After housebuilders were hit hard last year, their stock prices have rebounded as investors realise balance sheets are stronger than the 2009 downturn, and that Britain faces a long-term shortage of housing. 

Mind that housebuilders do historically show signs of performing well in the run-up to annual results, which may have conflated with a particularly strong “January effect” in equities this year. 

Further upside may hinge on the extent that companies follow the example of Persimmon (LSE:PSN), which has scrapped its dividend policy and special dividends, hence its stock having hit an eight-year low.  

It is a useful example of how an ISA might allocate a portion of capital towards industrial cyclical stocks when sentiment is against them, although the challenge being exactly when will the market start to price in recovery? 

The example of Devro (LSE:DVO), a sausage skin manufacturer, also illustrates a touchstone of investment value – when a private buyer takes a radically better view of an apparently dull company than the market.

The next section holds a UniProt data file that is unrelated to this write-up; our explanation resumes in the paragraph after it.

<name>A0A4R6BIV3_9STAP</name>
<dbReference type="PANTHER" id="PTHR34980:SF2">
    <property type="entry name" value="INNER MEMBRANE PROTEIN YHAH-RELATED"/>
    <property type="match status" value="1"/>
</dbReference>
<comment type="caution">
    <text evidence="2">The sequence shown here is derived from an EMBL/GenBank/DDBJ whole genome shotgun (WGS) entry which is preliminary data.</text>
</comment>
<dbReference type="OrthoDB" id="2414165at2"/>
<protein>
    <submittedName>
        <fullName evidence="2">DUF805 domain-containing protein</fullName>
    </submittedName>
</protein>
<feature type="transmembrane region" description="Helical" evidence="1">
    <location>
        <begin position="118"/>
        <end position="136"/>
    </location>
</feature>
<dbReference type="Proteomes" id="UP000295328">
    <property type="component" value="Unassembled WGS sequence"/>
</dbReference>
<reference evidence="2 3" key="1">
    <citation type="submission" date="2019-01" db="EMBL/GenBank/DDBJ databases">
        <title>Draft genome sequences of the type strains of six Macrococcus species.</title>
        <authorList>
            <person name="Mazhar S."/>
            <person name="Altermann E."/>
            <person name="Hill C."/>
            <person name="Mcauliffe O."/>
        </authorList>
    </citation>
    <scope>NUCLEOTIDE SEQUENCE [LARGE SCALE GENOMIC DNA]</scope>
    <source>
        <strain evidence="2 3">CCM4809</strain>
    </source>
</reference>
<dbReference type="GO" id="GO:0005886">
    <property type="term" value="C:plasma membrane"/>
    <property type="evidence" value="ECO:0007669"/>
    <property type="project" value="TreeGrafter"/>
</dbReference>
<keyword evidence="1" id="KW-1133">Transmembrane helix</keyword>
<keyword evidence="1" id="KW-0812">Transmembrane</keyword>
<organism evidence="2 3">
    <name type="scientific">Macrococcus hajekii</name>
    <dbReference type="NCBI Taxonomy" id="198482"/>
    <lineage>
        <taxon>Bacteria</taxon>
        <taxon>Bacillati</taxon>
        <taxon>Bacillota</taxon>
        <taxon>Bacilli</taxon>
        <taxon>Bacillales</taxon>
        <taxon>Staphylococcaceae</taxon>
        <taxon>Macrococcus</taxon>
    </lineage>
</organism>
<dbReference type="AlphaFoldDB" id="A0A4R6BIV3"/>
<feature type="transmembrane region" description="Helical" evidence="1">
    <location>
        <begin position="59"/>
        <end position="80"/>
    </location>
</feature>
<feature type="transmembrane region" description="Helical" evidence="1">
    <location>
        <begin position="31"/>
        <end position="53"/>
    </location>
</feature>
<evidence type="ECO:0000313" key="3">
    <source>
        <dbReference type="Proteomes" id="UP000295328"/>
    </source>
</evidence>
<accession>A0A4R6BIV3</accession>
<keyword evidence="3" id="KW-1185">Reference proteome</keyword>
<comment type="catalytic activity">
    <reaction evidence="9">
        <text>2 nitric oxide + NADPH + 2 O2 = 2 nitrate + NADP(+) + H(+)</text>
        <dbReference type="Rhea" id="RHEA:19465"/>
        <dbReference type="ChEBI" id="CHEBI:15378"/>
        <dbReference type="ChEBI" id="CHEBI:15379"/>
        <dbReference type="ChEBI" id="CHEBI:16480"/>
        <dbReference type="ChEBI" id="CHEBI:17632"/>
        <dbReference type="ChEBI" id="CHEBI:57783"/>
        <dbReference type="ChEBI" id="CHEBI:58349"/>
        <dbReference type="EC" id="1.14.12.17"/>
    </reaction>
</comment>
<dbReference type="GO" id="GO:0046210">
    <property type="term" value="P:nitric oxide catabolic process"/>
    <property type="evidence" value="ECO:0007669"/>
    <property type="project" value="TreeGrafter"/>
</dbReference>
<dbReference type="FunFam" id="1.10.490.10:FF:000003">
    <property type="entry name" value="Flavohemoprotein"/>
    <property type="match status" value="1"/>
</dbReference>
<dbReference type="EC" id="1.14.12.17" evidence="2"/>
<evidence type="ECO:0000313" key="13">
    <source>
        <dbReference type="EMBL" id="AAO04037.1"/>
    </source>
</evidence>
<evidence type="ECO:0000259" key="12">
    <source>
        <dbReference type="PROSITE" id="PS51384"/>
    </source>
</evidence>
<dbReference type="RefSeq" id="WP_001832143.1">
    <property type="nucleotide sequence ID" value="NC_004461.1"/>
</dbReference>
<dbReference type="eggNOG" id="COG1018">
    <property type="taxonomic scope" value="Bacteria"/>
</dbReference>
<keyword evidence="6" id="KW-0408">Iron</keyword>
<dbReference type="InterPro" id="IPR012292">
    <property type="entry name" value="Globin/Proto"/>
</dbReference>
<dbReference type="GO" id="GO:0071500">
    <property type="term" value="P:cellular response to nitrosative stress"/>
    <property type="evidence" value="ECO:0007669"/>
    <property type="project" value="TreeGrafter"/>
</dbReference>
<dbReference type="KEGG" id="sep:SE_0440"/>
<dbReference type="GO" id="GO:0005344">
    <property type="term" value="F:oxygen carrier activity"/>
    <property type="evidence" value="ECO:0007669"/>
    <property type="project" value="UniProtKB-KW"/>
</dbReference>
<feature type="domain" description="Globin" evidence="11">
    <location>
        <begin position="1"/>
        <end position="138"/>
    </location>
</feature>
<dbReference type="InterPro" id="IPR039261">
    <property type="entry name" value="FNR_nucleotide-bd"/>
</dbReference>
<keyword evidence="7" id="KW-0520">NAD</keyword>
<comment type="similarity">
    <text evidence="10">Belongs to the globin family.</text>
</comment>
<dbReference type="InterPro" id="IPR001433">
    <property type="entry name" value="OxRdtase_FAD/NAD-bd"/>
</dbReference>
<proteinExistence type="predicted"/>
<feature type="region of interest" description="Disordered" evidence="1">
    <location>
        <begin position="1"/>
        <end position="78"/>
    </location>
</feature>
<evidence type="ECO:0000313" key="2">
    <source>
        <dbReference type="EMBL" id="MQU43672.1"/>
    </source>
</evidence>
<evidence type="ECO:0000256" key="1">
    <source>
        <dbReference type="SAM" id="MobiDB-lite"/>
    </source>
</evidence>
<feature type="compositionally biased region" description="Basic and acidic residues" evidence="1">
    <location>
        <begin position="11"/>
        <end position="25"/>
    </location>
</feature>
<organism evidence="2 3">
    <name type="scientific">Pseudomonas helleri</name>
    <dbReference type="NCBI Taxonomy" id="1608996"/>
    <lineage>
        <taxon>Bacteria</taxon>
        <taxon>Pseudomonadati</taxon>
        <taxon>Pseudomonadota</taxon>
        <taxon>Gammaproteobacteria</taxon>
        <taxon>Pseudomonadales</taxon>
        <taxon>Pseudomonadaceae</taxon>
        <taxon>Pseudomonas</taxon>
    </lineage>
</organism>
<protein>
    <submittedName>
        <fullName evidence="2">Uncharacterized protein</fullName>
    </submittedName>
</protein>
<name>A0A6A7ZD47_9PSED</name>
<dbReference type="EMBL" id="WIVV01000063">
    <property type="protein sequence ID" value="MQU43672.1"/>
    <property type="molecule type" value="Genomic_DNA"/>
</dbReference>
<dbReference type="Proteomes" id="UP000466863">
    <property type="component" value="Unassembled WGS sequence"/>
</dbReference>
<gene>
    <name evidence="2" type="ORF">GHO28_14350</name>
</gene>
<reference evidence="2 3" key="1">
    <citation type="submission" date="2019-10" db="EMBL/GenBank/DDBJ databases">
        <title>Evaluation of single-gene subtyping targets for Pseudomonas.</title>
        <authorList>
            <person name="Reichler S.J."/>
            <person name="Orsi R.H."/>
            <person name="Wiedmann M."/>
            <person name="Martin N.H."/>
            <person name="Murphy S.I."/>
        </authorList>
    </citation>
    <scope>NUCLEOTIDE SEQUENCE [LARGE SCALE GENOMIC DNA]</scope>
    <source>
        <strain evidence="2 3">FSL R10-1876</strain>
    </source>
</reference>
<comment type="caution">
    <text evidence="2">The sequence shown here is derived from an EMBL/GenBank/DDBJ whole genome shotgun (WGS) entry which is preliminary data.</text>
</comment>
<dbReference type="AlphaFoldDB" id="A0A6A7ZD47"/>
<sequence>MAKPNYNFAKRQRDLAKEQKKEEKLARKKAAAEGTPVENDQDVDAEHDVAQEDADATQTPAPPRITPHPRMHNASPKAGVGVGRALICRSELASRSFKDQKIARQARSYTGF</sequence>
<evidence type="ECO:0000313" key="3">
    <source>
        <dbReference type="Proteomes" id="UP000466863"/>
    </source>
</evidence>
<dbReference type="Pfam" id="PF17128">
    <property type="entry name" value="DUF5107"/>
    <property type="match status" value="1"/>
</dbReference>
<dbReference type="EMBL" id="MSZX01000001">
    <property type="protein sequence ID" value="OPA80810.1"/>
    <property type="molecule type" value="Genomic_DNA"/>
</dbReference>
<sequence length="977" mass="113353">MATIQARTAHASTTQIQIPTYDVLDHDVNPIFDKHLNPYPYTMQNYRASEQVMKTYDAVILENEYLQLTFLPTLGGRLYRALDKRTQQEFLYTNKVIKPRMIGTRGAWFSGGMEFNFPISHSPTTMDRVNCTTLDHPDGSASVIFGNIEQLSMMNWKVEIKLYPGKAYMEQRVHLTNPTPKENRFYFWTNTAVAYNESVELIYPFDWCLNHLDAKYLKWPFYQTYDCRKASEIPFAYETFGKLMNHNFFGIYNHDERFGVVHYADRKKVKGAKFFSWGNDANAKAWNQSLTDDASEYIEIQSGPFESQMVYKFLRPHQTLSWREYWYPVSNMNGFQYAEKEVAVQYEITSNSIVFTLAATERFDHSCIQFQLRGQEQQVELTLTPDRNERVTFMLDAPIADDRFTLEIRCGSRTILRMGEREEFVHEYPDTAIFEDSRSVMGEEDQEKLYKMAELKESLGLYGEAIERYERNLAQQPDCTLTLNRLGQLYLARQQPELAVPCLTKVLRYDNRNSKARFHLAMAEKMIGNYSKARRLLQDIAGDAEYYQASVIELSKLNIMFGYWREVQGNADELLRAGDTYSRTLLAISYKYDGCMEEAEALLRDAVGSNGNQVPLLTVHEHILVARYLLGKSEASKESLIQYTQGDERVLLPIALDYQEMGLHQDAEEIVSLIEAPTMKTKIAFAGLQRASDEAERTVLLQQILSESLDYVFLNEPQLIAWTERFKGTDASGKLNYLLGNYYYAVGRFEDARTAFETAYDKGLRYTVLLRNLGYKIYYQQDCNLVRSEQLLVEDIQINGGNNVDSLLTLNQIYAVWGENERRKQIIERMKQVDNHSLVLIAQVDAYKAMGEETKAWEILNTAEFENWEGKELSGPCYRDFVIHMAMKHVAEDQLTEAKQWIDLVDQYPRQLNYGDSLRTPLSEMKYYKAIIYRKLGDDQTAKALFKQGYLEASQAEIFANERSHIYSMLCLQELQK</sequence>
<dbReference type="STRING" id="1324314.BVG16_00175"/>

Devro listed in 1993 and after the 2008 crisis its stock rose four-fold to 2013. Then, as growth players bailed out, it drifted to a high-single-figure PE and yield near 6%. In recent years, it’s been a classic dog stock. 

Yet it became a hot dog last November following a takeover approach, and yesterday Germany’s Saria group raised its offer equating to a 94% premium to where Devro traded in October. 

Finding such targets is speculative but does show virtue in contrarian “value” stocks as tuck-away’s – especially businesses with relatively consistent demand than outright cyclicals. 

Rule Four: care is needed with income approach

Attractive yields exist as risk-compensation, where earnings are typically hard to predict, especially in mature or cyclical industries. 

Fund managers such as Terry Smith have railed against income investing given a likelihood of exposure to firms facing high risks and/or long-term decline. Yet I recall Fundsmith did in past years hold Imperial Brands (LSE:IMB) in tobacco, and this fund was hit last year with a growth stock bias.